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Michigan: Bad Tax Policy, Bad Economy

2 min readBy: Joseph Bishop-Henchman

Blogger WizardKitten joins the rest of the Michigan establishment in blaming the state’s very real economic woes on underfunded state government:

We are not properly funding our government to provide the services we need. And as far as the Republican claim that we need low, low, low business taxes to attract economic growth, a report by the conservative TaxA tax is a mandatory payment or charge collected by local, state, and national governments from individuals or businesses to cover the costs of general government services, goods, and activities. Foundation shows that Michigan is currently at #17 for the “best business tax climate in the nation, up from 28th in 2006”, beating out all out Midwestern neighbors except for Indiana, which came in at 12th.

First, it is true that Michigan scores #17 in our new State Business Tax Climate Index report. However, the structure of their business taxes, including the awful Single Business Tax or whatever they call it now, is much worse than average: 48th out of the 50 states. Michigan also has worse-than-average property taxes. Michigan’s sales taxA sales tax is levied on retail sales of goods and services and, ideally, should apply to all final consumption with few exemptions. Many governments exempt goods like groceries; base broadening, such as including groceries, could keep rates lower. A sales tax should exempt business-to-business transactions which, when taxed, cause tax pyramiding. isn’t too bad in that they don’t let local sales tax jurisdictions define their tax baseThe tax base is the total amount of income, property, assets, consumption, transactions, or other economic activity subject to taxation by a tax authority. A narrow tax base is non-neutral and inefficient. A broad tax base reduces tax administration costs and allows more revenue to be raised at lower rates. .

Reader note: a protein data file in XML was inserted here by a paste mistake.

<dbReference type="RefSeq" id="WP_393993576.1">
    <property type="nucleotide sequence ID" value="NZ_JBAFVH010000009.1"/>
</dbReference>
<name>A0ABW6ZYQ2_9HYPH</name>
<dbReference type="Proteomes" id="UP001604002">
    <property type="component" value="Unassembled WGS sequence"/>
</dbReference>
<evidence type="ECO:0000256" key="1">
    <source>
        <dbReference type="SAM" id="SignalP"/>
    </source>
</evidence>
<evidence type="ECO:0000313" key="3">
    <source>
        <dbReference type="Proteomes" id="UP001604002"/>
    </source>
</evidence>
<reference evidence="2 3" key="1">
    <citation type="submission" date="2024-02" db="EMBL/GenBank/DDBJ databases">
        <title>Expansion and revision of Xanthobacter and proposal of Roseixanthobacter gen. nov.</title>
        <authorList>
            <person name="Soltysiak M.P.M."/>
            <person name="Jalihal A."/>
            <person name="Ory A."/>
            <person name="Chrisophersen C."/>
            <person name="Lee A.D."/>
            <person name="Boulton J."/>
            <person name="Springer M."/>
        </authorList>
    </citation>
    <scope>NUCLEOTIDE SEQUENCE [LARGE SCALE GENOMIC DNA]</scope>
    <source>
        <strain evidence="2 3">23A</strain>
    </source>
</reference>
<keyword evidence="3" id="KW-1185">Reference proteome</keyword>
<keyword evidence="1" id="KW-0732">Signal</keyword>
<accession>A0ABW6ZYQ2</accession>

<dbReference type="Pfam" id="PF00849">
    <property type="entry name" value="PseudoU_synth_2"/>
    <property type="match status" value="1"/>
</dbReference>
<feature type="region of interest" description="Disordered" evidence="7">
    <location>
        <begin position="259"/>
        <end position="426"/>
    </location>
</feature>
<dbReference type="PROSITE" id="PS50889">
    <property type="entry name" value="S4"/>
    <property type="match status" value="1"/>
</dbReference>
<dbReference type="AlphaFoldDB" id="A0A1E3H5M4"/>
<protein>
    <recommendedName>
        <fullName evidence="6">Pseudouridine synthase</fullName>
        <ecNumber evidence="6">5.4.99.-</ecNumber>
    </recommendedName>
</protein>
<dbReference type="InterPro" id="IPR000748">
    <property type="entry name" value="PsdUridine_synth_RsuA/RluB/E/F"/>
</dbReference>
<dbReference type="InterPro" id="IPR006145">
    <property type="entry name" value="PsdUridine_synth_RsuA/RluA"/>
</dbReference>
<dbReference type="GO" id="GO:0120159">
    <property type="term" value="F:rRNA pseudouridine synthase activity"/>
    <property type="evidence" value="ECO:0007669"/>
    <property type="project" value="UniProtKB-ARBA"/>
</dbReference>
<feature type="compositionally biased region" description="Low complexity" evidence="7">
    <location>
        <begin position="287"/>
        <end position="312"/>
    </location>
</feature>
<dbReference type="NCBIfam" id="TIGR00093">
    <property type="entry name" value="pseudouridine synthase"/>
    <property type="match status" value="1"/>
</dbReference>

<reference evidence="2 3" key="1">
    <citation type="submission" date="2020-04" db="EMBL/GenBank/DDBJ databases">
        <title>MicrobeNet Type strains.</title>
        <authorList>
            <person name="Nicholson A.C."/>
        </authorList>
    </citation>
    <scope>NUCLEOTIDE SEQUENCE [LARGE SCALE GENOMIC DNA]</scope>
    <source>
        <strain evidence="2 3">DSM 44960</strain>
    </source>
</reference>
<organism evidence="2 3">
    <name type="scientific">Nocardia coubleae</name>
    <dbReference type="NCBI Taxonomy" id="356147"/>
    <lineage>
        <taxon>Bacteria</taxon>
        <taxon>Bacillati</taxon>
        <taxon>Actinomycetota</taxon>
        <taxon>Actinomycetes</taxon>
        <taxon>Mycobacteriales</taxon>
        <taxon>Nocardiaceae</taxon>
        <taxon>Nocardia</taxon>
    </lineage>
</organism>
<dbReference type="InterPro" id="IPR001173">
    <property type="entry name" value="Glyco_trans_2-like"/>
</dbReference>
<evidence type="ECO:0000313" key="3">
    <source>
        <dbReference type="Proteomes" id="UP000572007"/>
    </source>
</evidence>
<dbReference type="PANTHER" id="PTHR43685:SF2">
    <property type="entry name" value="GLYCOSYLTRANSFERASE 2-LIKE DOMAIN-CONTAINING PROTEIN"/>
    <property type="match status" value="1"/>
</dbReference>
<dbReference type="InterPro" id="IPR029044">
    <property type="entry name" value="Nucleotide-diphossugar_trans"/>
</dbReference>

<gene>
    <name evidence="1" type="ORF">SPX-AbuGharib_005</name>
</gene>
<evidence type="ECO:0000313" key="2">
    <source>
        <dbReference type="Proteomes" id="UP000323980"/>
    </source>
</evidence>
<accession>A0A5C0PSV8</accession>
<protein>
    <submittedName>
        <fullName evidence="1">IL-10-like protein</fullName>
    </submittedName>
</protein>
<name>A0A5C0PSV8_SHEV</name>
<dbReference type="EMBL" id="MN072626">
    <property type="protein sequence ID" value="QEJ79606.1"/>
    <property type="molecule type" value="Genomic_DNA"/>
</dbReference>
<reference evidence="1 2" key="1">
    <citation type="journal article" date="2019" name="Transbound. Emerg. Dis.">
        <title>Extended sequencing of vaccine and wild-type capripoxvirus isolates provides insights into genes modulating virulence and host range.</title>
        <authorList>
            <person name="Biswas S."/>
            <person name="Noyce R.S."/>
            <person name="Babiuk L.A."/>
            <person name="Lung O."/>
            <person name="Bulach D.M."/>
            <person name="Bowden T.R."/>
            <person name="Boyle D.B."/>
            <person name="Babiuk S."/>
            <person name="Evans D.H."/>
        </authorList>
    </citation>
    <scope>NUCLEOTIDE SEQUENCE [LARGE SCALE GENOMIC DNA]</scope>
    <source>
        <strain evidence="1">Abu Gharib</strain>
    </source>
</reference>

Second, the Index measures how a state raises revenue, and our State-Local Tax Burdens report looks at how much. As of last year, Michigan had the 27th highest state-local tax burden in the country, higher than Illinois and (of course) Indiana. Further, some states have improved their tax burden and Index score over time, while Michigan just languishes. Not exactly an inducement for investment.

Third, Michigan’s “Midwestern neighbors” that it “beats out” are the anemic rust belt states of Wisconsin, Illinois, and Ohio. Michigan shouldn’t rest in knowing that it has a better business tax climate than that group.

WizardKitten not only praised the Index but also tries to bury it:

Adding them up, it found South Dakota has the best business tax climate in the country.

But businesses aren’t exactly flocking there. South Dakota has attracted 94 new or expanded corporate facilities in the past three years, according to Site Selection magazine.

That’s just a fraction of Michigan’s 731 new corporate investments in the same time period.

Given that Michigan has twelve times as many people than South Dakota, that’s not too bad. Michigan has 0.07 “new corporate investments” per 1000 people while South Dakota has 0.11 per 1000 people. Of course, more important is how much new investment it represents, and the costs that the state incurred achieving it. Michigan, with its failed MEGA program, spends oodles trying to convince (and offering goodies to) businesses to locate to Michigan. South Dakota mostly rests on its tax climate to do the selling.

Michigan’s strategy for decades has been to spend tons of money on world-class higher education and superior infrastructure like roads, parking, and even a PeopleMover. But with a terrible business tax climate and an uncompetitive tax burden, there are no jobs. Most people will just take their diplomas and use those roads to drive to other states that have economic opportunities to earn a living.